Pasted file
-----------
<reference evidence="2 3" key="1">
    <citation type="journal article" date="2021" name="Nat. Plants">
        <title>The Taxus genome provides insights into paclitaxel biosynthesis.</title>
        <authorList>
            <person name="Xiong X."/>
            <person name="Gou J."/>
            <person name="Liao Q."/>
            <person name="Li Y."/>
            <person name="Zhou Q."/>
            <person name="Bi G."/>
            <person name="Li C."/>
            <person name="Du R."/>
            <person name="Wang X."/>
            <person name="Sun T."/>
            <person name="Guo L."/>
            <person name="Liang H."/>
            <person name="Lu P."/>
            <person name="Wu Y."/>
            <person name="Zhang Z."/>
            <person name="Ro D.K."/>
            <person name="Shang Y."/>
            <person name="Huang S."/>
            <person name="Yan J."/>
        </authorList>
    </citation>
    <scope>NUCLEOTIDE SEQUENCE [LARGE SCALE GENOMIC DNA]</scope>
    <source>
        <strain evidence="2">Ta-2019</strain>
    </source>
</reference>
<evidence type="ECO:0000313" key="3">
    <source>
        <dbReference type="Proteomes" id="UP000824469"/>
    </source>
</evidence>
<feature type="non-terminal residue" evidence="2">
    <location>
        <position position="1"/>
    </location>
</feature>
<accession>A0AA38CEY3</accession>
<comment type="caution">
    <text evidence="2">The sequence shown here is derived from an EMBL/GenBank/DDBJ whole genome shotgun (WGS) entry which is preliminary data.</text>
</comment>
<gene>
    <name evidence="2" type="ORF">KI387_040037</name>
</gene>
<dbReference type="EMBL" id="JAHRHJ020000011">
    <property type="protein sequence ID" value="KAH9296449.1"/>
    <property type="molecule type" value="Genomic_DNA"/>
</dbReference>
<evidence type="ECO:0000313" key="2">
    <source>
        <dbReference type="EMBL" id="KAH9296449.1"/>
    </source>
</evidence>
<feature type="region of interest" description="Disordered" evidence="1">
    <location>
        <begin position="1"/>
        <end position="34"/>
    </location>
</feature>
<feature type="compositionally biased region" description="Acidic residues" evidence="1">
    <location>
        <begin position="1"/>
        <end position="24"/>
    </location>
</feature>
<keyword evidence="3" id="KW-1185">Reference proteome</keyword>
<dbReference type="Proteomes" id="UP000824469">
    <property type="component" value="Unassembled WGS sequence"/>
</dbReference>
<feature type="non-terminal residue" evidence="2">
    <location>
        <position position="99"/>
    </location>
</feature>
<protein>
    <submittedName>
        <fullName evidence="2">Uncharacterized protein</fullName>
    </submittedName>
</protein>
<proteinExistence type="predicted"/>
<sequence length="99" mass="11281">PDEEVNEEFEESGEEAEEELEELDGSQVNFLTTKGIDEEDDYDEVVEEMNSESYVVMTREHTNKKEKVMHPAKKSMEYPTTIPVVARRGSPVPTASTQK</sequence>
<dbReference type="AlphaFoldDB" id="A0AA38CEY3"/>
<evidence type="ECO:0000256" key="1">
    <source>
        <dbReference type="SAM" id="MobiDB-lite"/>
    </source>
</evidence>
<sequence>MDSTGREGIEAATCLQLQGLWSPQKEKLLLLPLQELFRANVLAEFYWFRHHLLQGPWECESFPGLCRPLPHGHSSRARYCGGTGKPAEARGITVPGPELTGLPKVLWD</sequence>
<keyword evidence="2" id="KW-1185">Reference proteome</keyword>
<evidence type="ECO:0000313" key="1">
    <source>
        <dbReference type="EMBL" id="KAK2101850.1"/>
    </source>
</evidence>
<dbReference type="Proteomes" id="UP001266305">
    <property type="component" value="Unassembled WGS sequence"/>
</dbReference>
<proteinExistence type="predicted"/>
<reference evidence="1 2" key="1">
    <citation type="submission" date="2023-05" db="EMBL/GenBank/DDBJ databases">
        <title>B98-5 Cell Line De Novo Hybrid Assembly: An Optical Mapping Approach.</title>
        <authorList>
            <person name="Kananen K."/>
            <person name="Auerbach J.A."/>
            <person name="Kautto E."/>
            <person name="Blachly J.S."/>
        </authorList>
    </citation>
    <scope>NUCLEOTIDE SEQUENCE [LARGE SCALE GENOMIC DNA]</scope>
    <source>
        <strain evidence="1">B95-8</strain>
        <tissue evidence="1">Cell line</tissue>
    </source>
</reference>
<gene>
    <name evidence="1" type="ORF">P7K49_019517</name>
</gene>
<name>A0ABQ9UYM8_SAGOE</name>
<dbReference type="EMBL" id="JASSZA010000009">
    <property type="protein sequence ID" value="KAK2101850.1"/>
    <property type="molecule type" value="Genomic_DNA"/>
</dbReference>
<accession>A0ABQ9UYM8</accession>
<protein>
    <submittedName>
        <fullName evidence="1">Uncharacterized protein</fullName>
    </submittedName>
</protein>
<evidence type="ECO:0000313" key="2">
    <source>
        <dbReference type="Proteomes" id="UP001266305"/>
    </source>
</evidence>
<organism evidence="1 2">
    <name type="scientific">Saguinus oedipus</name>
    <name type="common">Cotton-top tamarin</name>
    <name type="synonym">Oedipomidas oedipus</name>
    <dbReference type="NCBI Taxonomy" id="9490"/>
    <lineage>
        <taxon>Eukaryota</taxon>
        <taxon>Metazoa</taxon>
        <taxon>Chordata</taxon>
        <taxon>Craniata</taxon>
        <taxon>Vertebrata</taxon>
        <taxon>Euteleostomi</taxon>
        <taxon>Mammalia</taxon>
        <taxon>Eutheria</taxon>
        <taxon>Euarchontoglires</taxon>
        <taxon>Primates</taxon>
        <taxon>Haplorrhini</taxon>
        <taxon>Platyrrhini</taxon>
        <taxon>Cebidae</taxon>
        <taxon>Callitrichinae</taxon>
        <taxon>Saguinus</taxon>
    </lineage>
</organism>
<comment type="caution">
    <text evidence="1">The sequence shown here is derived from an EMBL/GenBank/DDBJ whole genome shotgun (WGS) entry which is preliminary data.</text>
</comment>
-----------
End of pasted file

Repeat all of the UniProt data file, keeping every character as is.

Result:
<reference evidence="2 3" key="1">
    <citation type="journal article" date="2021" name="Nat. Plants">
        <title>The Taxus genome provides insights into paclitaxel biosynthesis.</title>
        <authorList>
            <person name="Xiong X."/>
            <person name="Gou J."/>
            <person name="Liao Q."/>
            <person name="Li Y."/>
            <person name="Zhou Q."/>
            <person name="Bi G."/>
            <person name="Li C."/>
            <person name="Du R."/>
            <person name="Wang X."/>
            <person name="Sun T."/>
            <person name="Guo L."/>
            <person name="Liang H."/>
            <person name="Lu P."/>
            <person name="Wu Y."/>
            <person name="Zhang Z."/>
            <person name="Ro D.K."/>
            <person name="Shang Y."/>
            <person name="Huang S."/>
            <person name="Yan J."/>
        </authorList>
    </citation>
    <scope>NUCLEOTIDE SEQUENCE [LARGE SCALE GENOMIC DNA]</scope>
    <source>
        <strain evidence="2">Ta-2019</strain>
    </source>
</reference>
<evidence type="ECO:0000313" key="3">
    <source>
        <dbReference type="Proteomes" id="UP000824469"/>
    </source>
</evidence>
<feature type="non-terminal residue" evidence="2">
    <location>
        <position position="1"/>
    </location>
</feature>
<accession>A0AA38CEY3</accession>
<comment type="caution">
    <text evidence="2">The sequence shown here is derived from an EMBL/GenBank/DDBJ whole genome shotgun (WGS) entry which is preliminary data.</text>
</comment>
<gene>
    <name evidence="2" type="ORF">KI387_040037</name>
</gene>
<dbReference type="EMBL" id="JAHRHJ020000011">
    <property type="protein sequence ID" value="KAH9296449.1"/>
    <property type="molecule type" value="Genomic_DNA"/>
</dbReference>
<evidence type="ECO:0000313" key="2">
    <source>
        <dbReference type="EMBL" id="KAH9296449.1"/>
    </source>
</evidence>
<feature type="region of interest" description="Disordered" evidence="1">
    <location>
        <begin position="1"/>
        <end position="34"/>
    </location>
</feature>
<feature type="compositionally biased region" description="Acidic residues" evidence="1">
    <location>
        <begin position="1"/>
        <end position="24"/>
    </location>
</feature>
<keyword evidence="3" id="KW-1185">Reference proteome</keyword>
<dbReference type="Proteomes" id="UP000824469">
    <property type="component" value="Unassembled WGS sequence"/>
</dbReference>
<feature type="non-terminal residue" evidence="2">
    <location>
        <position position="99"/>
    </location>
</feature>
<protein>
    <submittedName>
        <fullName evidence="2">Uncharacterized protein</fullName>
    </submittedName>
</protein>
<proteinExistence type="predicted"/>
<sequence length="99" mass="11281">PDEEVNEEFEESGEEAEEELEELDGSQVNFLTTKGIDEEDDYDEVVEEMNSESYVVMTREHTNKKEKVMHPAKKSMEYPTTIPVVARRGSPVPTASTQK</sequence>
<dbReference type="AlphaFoldDB" id="A0AA38CEY3"/>
<evidence type="ECO:0000256" key="1">
    <source>
        <dbReference type="SAM" id="MobiDB-lite"/>
    </source>
</evidence>
<sequence>MDSTGREGIEAATCLQLQGLWSPQKEKLLLLPLQELFRANVLAEFYWFRHHLLQGPWECESFPGLCRPLPHGHSSRARYCGGTGKPAEARGITVPGPELTGLPKVLWD</sequence>
<keyword evidence="2" id="KW-1185">Reference proteome</keyword>
<evidence type="ECO:0000313" key="1">
    <source>
        <dbReference type="EMBL" id="KAK2101850.1"/>
    </source>
</evidence>
<dbReference type="Proteomes" id="UP001266305">
    <property type="component" value="Unassembled WGS sequence"/>
</dbReference>
<proteinExistence type="predicted"/>
<reference evidence="1 2" key="1">
    <citation type="submission" date="2023-05" db="EMBL/GenBank/DDBJ databases">
        <title>B98-5 Cell Line De Novo Hybrid Assembly: An Optical Mapping Approach.</title>
        <authorList>
            <person name="Kananen K."/>
            <person name="Auerbach J.A."/>
            <person name="Kautto E."/>
            <person name="Blachly J.S."/>
        </authorList>
    </citation>
    <scope>NUCLEOTIDE SEQUENCE [LARGE SCALE GENOMIC DNA]</scope>
    <source>
        <strain evidence="1">B95-8</strain>
        <tissue evidence="1">Cell line</tissue>
    </source>
</reference>
<gene>
    <name evidence="1" type="ORF">P7K49_019517</name>
</gene>
<name>A0ABQ9UYM8_SAGOE</name>
<dbReference type="EMBL" id="JASSZA010000009">
    <property type="protein sequence ID" value="KAK2101850.1"/>
    <property type="molecule type" value="Genomic_DNA"/>
</dbReference>
<accession>A0ABQ9UYM8</accession>
<protein>
    <submittedName>
        <fullName evidence="1">Uncharacterized protein</fullName>
    </submittedName>
</protein>
<evidence type="ECO:0000313" key="2">
    <source>
        <dbReference type="Proteomes" id="UP001266305"/>
    </source>
</evidence>
<organism evidence="1 2">
    <name type="scientific">Saguinus oedipus</name>
    <name type="common">Cotton-top tamarin</name>
    <name type="synonym">Oedipomidas oedipus</name>
    <dbReference type="NCBI Taxonomy" id="9490"/>
    <lineage>
        <taxon>Eukaryota</taxon>
        <taxon>Metazoa</taxon>
        <taxon>Chordata</taxon>
        <taxon>Craniata</taxon>
        <taxon>Vertebrata</taxon>
        <taxon>Euteleostomi</taxon>
        <taxon>Mammalia</taxon>
        <taxon>Eutheria</taxon>
        <taxon>Euarchontoglires</taxon>
        <taxon>Primates</taxon>
        <taxon>Haplorrhini</taxon>
        <taxon>Platyrrhini</taxon>
        <taxon>Cebidae</taxon>
        <taxon>Callitrichinae</taxon>
        <taxon>Saguinus</taxon>
    </lineage>
</organism>
<comment type="caution">
    <text evidence="1">The sequence shown here is derived from an EMBL/GenBank/DDBJ whole genome shotgun (WGS) entry which is preliminary data.</text>
</comment>